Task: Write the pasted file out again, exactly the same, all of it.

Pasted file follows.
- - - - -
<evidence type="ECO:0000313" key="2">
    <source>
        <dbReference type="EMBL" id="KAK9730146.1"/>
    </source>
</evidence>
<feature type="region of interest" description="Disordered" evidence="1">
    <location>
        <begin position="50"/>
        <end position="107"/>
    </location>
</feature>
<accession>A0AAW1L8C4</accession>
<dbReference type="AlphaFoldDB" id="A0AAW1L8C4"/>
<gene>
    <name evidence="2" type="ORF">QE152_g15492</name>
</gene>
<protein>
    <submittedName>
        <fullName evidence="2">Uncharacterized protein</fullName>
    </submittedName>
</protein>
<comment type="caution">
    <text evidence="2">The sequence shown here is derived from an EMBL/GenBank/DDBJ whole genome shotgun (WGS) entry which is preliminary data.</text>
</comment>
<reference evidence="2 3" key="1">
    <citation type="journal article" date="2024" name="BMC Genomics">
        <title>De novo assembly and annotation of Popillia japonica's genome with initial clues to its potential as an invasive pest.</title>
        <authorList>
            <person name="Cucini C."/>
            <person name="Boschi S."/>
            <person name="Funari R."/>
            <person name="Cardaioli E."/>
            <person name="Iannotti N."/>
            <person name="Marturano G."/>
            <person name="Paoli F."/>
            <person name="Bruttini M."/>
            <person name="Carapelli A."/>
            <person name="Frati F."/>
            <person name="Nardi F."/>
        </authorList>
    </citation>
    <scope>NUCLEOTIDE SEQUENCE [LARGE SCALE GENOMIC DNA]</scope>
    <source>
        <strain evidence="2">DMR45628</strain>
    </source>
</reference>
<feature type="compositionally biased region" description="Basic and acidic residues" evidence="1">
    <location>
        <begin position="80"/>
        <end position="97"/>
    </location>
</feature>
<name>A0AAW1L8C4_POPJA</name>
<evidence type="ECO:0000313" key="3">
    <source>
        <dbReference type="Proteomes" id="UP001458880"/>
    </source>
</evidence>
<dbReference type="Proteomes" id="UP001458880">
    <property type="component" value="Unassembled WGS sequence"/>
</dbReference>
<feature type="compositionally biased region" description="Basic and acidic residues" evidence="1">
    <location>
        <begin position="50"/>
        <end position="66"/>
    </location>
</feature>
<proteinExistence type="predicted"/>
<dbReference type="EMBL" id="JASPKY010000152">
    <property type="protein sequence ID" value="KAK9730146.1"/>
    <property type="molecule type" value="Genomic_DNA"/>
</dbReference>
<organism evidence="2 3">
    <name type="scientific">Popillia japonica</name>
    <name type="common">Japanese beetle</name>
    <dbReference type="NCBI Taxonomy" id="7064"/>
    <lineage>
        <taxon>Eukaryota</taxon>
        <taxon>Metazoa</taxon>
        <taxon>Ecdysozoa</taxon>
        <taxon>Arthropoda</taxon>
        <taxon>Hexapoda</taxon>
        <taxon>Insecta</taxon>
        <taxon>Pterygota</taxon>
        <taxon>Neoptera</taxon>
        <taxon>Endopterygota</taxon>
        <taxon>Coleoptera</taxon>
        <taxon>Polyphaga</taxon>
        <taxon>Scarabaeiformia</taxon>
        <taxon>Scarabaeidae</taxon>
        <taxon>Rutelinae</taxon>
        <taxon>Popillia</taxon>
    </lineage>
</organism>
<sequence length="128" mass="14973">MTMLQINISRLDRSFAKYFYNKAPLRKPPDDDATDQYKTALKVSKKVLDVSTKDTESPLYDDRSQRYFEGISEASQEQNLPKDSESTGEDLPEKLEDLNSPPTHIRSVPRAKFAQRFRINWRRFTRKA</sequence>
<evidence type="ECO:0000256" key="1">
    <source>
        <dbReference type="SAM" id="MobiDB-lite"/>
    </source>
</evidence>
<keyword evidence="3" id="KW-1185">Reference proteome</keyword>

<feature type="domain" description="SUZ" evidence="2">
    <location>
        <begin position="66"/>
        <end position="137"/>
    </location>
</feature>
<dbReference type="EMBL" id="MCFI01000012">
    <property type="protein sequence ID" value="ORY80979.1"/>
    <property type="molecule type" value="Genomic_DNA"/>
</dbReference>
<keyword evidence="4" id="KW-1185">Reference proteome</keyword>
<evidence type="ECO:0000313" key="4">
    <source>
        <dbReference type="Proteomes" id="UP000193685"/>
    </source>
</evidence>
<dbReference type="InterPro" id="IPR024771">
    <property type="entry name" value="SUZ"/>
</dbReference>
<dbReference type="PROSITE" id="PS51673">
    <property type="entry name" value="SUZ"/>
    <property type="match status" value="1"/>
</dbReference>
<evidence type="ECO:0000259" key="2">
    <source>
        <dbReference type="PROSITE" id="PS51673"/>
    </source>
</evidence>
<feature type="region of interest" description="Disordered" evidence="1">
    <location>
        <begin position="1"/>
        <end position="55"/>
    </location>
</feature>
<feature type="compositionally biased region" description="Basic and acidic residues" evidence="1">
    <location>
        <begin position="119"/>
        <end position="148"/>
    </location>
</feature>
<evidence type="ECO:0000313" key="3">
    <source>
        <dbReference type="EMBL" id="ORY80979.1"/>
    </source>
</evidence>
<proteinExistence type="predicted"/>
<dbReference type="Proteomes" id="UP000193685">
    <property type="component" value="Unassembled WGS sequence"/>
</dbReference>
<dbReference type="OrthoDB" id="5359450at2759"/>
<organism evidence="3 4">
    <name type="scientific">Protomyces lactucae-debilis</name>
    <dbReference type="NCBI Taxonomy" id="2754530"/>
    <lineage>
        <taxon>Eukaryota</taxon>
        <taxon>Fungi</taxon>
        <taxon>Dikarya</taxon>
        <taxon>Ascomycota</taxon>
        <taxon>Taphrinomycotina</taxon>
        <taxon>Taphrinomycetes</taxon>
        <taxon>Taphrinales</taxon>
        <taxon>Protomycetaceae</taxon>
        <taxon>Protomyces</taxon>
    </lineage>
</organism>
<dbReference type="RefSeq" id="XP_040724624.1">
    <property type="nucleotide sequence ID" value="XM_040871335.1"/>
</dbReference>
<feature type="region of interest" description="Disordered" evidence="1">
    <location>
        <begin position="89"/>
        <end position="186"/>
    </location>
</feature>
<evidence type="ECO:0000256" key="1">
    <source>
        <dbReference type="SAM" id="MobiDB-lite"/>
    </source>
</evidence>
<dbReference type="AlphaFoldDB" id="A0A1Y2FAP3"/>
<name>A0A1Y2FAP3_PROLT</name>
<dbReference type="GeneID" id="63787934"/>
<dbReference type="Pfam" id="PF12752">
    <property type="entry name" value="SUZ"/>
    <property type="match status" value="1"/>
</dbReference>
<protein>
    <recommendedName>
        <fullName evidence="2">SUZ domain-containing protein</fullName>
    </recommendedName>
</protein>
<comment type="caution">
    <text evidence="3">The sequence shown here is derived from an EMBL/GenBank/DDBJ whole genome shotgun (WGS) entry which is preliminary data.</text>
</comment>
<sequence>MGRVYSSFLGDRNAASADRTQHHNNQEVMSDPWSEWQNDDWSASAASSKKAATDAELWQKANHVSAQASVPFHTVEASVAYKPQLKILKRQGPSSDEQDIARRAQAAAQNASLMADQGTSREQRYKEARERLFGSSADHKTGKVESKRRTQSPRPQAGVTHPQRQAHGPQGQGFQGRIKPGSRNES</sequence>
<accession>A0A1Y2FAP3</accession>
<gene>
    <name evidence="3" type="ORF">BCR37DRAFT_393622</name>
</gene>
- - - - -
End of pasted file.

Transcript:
<evidence type="ECO:0000313" key="2">
    <source>
        <dbReference type="EMBL" id="KAK9730146.1"/>
    </source>
</evidence>
<feature type="region of interest" description="Disordered" evidence="1">
    <location>
        <begin position="50"/>
        <end position="107"/>
    </location>
</feature>
<accession>A0AAW1L8C4</accession>
<dbReference type="AlphaFoldDB" id="A0AAW1L8C4"/>
<gene>
    <name evidence="2" type="ORF">QE152_g15492</name>
</gene>
<protein>
    <submittedName>
        <fullName evidence="2">Uncharacterized protein</fullName>
    </submittedName>
</protein>
<comment type="caution">
    <text evidence="2">The sequence shown here is derived from an EMBL/GenBank/DDBJ whole genome shotgun (WGS) entry which is preliminary data.</text>
</comment>
<reference evidence="2 3" key="1">
    <citation type="journal article" date="2024" name="BMC Genomics">
        <title>De novo assembly and annotation of Popillia japonica's genome with initial clues to its potential as an invasive pest.</title>
        <authorList>
            <person name="Cucini C."/>
            <person name="Boschi S."/>
            <person name="Funari R."/>
            <person name="Cardaioli E."/>
            <person name="Iannotti N."/>
            <person name="Marturano G."/>
            <person name="Paoli F."/>
            <person name="Bruttini M."/>
            <person name="Carapelli A."/>
            <person name="Frati F."/>
            <person name="Nardi F."/>
        </authorList>
    </citation>
    <scope>NUCLEOTIDE SEQUENCE [LARGE SCALE GENOMIC DNA]</scope>
    <source>
        <strain evidence="2">DMR45628</strain>
    </source>
</reference>
<feature type="compositionally biased region" description="Basic and acidic residues" evidence="1">
    <location>
        <begin position="80"/>
        <end position="97"/>
    </location>
</feature>
<name>A0AAW1L8C4_POPJA</name>
<evidence type="ECO:0000313" key="3">
    <source>
        <dbReference type="Proteomes" id="UP001458880"/>
    </source>
</evidence>
<dbReference type="Proteomes" id="UP001458880">
    <property type="component" value="Unassembled WGS sequence"/>
</dbReference>
<feature type="compositionally biased region" description="Basic and acidic residues" evidence="1">
    <location>
        <begin position="50"/>
        <end position="66"/>
    </location>
</feature>
<proteinExistence type="predicted"/>
<dbReference type="EMBL" id="JASPKY010000152">
    <property type="protein sequence ID" value="KAK9730146.1"/>
    <property type="molecule type" value="Genomic_DNA"/>
</dbReference>
<organism evidence="2 3">
    <name type="scientific">Popillia japonica</name>
    <name type="common">Japanese beetle</name>
    <dbReference type="NCBI Taxonomy" id="7064"/>
    <lineage>
        <taxon>Eukaryota</taxon>
        <taxon>Metazoa</taxon>
        <taxon>Ecdysozoa</taxon>
        <taxon>Arthropoda</taxon>
        <taxon>Hexapoda</taxon>
        <taxon>Insecta</taxon>
        <taxon>Pterygota</taxon>
        <taxon>Neoptera</taxon>
        <taxon>Endopterygota</taxon>
        <taxon>Coleoptera</taxon>
        <taxon>Polyphaga</taxon>
        <taxon>Scarabaeiformia</taxon>
        <taxon>Scarabaeidae</taxon>
        <taxon>Rutelinae</taxon>
        <taxon>Popillia</taxon>
    </lineage>
</organism>
<sequence length="128" mass="14973">MTMLQINISRLDRSFAKYFYNKAPLRKPPDDDATDQYKTALKVSKKVLDVSTKDTESPLYDDRSQRYFEGISEASQEQNLPKDSESTGEDLPEKLEDLNSPPTHIRSVPRAKFAQRFRINWRRFTRKA</sequence>
<evidence type="ECO:0000256" key="1">
    <source>
        <dbReference type="SAM" id="MobiDB-lite"/>
    </source>
</evidence>
<keyword evidence="3" id="KW-1185">Reference proteome</keyword>

<feature type="domain" description="SUZ" evidence="2">
    <location>
        <begin position="66"/>
        <end position="137"/>
    </location>
</feature>
<dbReference type="EMBL" id="MCFI01000012">
    <property type="protein sequence ID" value="ORY80979.1"/>
    <property type="molecule type" value="Genomic_DNA"/>
</dbReference>
<keyword evidence="4" id="KW-1185">Reference proteome</keyword>
<evidence type="ECO:0000313" key="4">
    <source>
        <dbReference type="Proteomes" id="UP000193685"/>
    </source>
</evidence>
<dbReference type="InterPro" id="IPR024771">
    <property type="entry name" value="SUZ"/>
</dbReference>
<dbReference type="PROSITE" id="PS51673">
    <property type="entry name" value="SUZ"/>
    <property type="match status" value="1"/>
</dbReference>
<evidence type="ECO:0000259" key="2">
    <source>
        <dbReference type="PROSITE" id="PS51673"/>
    </source>
</evidence>
<feature type="region of interest" description="Disordered" evidence="1">
    <location>
        <begin position="1"/>
        <end position="55"/>
    </location>
</feature>
<feature type="compositionally biased region" description="Basic and acidic residues" evidence="1">
    <location>
        <begin position="119"/>
        <end position="148"/>
    </location>
</feature>
<evidence type="ECO:0000313" key="3">
    <source>
        <dbReference type="EMBL" id="ORY80979.1"/>
    </source>
</evidence>
<proteinExistence type="predicted"/>
<dbReference type="Proteomes" id="UP000193685">
    <property type="component" value="Unassembled WGS sequence"/>
</dbReference>
<dbReference type="OrthoDB" id="5359450at2759"/>
<organism evidence="3 4">
    <name type="scientific">Protomyces lactucae-debilis</name>
    <dbReference type="NCBI Taxonomy" id="2754530"/>
    <lineage>
        <taxon>Eukaryota</taxon>
        <taxon>Fungi</taxon>
        <taxon>Dikarya</taxon>
        <taxon>Ascomycota</taxon>
        <taxon>Taphrinomycotina</taxon>
        <taxon>Taphrinomycetes</taxon>
        <taxon>Taphrinales</taxon>
        <taxon>Protomycetaceae</taxon>
        <taxon>Protomyces</taxon>
    </lineage>
</organism>
<dbReference type="RefSeq" id="XP_040724624.1">
    <property type="nucleotide sequence ID" value="XM_040871335.1"/>
</dbReference>
<feature type="region of interest" description="Disordered" evidence="1">
    <location>
        <begin position="89"/>
        <end position="186"/>
    </location>
</feature>
<evidence type="ECO:0000256" key="1">
    <source>
        <dbReference type="SAM" id="MobiDB-lite"/>
    </source>
</evidence>
<dbReference type="AlphaFoldDB" id="A0A1Y2FAP3"/>
<name>A0A1Y2FAP3_PROLT</name>
<dbReference type="GeneID" id="63787934"/>
<dbReference type="Pfam" id="PF12752">
    <property type="entry name" value="SUZ"/>
    <property type="match status" value="1"/>
</dbReference>
<protein>
    <recommendedName>
        <fullName evidence="2">SUZ domain-containing protein</fullName>
    </recommendedName>
</protein>
<comment type="caution">
    <text evidence="3">The sequence shown here is derived from an EMBL/GenBank/DDBJ whole genome shotgun (WGS) entry which is preliminary data.</text>
</comment>
<sequence>MGRVYSSFLGDRNAASADRTQHHNNQEVMSDPWSEWQNDDWSASAASSKKAATDAELWQKANHVSAQASVPFHTVEASVAYKPQLKILKRQGPSSDEQDIARRAQAAAQNASLMADQGTSREQRYKEARERLFGSSADHKTGKVESKRRTQSPRPQAGVTHPQRQAHGPQGQGFQGRIKPGSRNES</sequence>
<accession>A0A1Y2FAP3</accession>
<gene>
    <name evidence="3" type="ORF">BCR37DRAFT_393622</name>
</gene>